Recorded at SearchLove London in October — in the wake of three Google updates — Tom presents a different take on core updates in this Whiteboard Friday.
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Happy Friday, Moz fans. So I’m here at SearchLove London recording this Whiteboard Friday. I don’t know when it will reach you, but this is a bit of a different take on how to think about core updates. So obviously, I’m filming this in October. We’ve just had three updates back-to-back in quick succession.
I think it’s quite interesting that we had three updates and they were described in very different ways. So we had a helpful content update, a core update, and a product update or a product review update. It’s interesting that sometimes Google talks about updates very specifically. So I think the best examples are things like HTTPS, or Core Web Vitals, page experience update, where they’re very concrete about what they’re going to do, how they’re going to do it, how they’re going to measure it, and how it’s going to impact the algorithm.
Then you have core updates, where they do say things, but they tend to be kind of saying the same thing every time. So every single core update, they’ve said make good content, work on your expertise, authoritativeness, trust. This isn’t very concrete. It’s not very specific about what they’ve changed this particular time.
Indeed, if you’re a site that’s affected by these updates, it can feel quite random. It can feel like you’re just going upwards or downwards. There’s no particular rhyme or reason. So how can that be? So I want to give you some different ways to think about that.
So the two different ways that I’d like to focus on, one of them is this concept of a refresh. So Google used to talk a lot about algorithm refreshers. This is up till about 2012. What they meant was this is something that was different to an algorithm update. So it wasn’t called an update. It was called a refresh, as distinct. They were trying to say that this would kind of be like a mini reset of how the algorithm was thinking about certain things.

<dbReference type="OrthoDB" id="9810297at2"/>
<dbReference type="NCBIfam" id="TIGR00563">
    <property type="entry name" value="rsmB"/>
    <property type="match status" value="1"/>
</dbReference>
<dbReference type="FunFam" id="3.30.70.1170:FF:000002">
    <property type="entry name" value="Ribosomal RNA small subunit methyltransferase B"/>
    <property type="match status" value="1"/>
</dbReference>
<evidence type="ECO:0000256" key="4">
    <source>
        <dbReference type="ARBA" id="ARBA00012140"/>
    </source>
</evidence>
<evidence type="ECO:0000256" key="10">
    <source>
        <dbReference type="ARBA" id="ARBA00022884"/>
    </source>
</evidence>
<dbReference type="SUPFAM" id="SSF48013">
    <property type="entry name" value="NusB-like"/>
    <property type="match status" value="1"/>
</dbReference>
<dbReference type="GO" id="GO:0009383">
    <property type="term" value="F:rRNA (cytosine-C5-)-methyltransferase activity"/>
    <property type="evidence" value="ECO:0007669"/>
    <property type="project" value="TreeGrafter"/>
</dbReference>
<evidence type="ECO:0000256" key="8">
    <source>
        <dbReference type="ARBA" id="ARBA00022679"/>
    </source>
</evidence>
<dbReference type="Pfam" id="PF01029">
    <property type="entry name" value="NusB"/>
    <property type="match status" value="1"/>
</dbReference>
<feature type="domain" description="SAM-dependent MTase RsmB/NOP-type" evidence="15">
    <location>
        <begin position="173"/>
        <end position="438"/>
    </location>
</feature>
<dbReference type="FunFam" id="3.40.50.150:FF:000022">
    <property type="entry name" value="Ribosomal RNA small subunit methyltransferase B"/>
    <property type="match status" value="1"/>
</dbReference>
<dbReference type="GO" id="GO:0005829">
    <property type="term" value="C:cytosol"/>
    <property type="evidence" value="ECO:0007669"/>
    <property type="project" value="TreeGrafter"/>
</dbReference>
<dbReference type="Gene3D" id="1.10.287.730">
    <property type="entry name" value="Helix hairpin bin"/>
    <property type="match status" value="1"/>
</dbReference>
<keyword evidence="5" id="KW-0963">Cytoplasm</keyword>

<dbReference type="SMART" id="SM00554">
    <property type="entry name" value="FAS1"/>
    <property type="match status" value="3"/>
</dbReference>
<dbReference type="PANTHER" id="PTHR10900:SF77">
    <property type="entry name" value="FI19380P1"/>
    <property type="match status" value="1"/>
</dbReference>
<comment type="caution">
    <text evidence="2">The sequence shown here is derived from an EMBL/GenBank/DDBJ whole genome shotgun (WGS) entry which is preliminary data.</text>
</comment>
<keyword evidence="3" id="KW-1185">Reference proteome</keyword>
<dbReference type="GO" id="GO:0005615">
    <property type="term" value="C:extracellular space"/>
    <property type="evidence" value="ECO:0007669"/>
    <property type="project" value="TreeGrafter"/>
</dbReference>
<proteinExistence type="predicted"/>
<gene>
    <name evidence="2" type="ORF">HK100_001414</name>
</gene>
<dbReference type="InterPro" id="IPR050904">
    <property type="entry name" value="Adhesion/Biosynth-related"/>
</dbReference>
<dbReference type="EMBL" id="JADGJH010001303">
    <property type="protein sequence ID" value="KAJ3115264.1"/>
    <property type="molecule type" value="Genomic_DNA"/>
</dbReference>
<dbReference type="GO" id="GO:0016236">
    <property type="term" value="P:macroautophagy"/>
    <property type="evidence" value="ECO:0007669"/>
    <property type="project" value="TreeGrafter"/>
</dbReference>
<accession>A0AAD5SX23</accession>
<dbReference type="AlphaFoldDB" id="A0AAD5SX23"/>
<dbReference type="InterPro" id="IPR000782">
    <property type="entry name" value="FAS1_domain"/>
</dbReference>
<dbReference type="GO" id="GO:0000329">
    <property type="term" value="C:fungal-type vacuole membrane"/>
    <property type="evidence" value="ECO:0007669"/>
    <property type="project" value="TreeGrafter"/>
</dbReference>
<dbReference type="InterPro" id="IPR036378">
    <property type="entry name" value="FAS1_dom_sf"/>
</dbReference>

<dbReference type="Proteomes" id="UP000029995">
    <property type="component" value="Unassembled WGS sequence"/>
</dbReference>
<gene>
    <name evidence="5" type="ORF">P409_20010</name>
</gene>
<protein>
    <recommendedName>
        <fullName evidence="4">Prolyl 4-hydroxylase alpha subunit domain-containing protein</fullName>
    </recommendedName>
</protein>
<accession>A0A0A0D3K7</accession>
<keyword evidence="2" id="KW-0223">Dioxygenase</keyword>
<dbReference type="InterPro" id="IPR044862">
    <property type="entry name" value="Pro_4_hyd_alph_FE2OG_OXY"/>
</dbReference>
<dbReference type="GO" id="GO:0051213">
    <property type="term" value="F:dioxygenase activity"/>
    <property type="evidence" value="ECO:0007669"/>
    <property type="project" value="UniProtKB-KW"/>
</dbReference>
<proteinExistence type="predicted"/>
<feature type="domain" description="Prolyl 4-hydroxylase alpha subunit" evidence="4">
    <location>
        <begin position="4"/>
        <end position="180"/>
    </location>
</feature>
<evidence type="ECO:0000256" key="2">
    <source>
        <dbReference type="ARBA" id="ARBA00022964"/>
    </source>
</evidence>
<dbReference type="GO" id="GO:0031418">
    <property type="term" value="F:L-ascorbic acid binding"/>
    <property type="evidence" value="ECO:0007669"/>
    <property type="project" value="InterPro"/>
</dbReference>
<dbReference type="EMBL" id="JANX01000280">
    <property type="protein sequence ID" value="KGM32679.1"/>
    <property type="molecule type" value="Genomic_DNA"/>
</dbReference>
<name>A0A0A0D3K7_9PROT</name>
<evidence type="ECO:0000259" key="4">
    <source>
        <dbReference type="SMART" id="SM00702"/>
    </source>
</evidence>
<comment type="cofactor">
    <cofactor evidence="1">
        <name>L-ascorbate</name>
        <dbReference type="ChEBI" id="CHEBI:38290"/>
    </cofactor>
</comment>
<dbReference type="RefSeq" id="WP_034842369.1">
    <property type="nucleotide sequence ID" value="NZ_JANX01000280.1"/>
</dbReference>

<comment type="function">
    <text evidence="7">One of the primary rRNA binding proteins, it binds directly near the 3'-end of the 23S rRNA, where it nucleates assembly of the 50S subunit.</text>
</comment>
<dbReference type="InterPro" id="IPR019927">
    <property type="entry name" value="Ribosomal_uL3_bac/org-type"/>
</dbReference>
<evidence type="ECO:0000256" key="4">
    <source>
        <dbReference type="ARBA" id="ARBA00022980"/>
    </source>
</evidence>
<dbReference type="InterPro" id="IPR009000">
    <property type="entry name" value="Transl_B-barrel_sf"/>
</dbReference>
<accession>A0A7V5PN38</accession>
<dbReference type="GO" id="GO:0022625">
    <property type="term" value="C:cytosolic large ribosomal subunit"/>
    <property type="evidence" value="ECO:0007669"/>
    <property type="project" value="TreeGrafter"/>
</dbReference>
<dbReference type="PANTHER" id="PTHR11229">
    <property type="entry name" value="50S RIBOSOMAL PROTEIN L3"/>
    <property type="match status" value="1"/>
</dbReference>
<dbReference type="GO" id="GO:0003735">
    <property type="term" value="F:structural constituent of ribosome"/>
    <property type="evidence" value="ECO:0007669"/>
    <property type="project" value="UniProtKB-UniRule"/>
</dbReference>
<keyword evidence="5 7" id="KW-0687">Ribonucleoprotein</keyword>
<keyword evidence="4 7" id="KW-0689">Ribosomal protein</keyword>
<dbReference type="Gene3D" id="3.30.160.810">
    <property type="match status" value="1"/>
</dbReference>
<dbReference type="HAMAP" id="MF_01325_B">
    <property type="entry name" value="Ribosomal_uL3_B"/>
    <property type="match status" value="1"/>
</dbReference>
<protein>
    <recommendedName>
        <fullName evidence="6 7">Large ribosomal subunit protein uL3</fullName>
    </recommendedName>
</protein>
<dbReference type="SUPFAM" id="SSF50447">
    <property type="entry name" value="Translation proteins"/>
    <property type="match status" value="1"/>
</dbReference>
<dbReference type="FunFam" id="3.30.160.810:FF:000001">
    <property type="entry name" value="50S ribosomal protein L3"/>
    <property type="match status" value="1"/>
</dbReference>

If you look at how they talk about core updates in their documentation, they say things like this, “So your site might not recover until the next core update.” So you’d have situations where this is your rankings in blue. This is your competitor’s rankings in red. You get to a point where they’ve improved their site over time gradually. They’ve not been recognized for it, and then a core update comes along and suddenly they go up. So your position, you go down, and you’re left thinking, “Oh, that was a little bit random.” But, of course, it wasn’t random. It was just that they were gradually being recognized for things they’ve worked on or suddenly being recognized for things they’ve worked on gradually over time.
The other concept I’d like to talk about is the extent to which Google is testing. They’re iteratively testing over time. Again, they talk about this in their own documentation. There’s an article that I’ve come back to quite a few times, back in 2018, it’ll probably be linked beneath, where they invited some journalists to a meeting of their search engineering team. In that meeting, they were talking about how they were thinking about some changes they were making to the SERPs, and they talked a lot about how they were going to run some things as a test and look at certain metrics, see how they were improved. So it’s important to think that Google has their own metrics that they’re iterating towards, and they’re not necessarily saying, “Oh, your site is bad,” or, “There’s something wrong with your site.” They might be saying, “Oh, well, what we’re aiming for at this point could be more beneficially affecting some sites than others. Ultimately, if someone comes up, someone else has to go down.”